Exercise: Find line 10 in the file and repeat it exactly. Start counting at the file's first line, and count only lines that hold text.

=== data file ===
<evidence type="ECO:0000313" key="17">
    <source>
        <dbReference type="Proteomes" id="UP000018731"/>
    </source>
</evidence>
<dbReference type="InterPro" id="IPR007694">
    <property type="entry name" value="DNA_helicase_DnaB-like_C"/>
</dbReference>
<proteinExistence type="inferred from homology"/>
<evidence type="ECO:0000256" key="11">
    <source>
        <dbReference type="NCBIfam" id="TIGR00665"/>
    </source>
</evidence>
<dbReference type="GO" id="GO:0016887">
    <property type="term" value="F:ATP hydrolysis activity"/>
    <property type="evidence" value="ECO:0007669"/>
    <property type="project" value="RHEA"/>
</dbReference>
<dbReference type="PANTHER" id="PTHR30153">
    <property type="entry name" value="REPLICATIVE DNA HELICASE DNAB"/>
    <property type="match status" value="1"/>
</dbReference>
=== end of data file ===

<evidence type="ECO:0000256" key="11">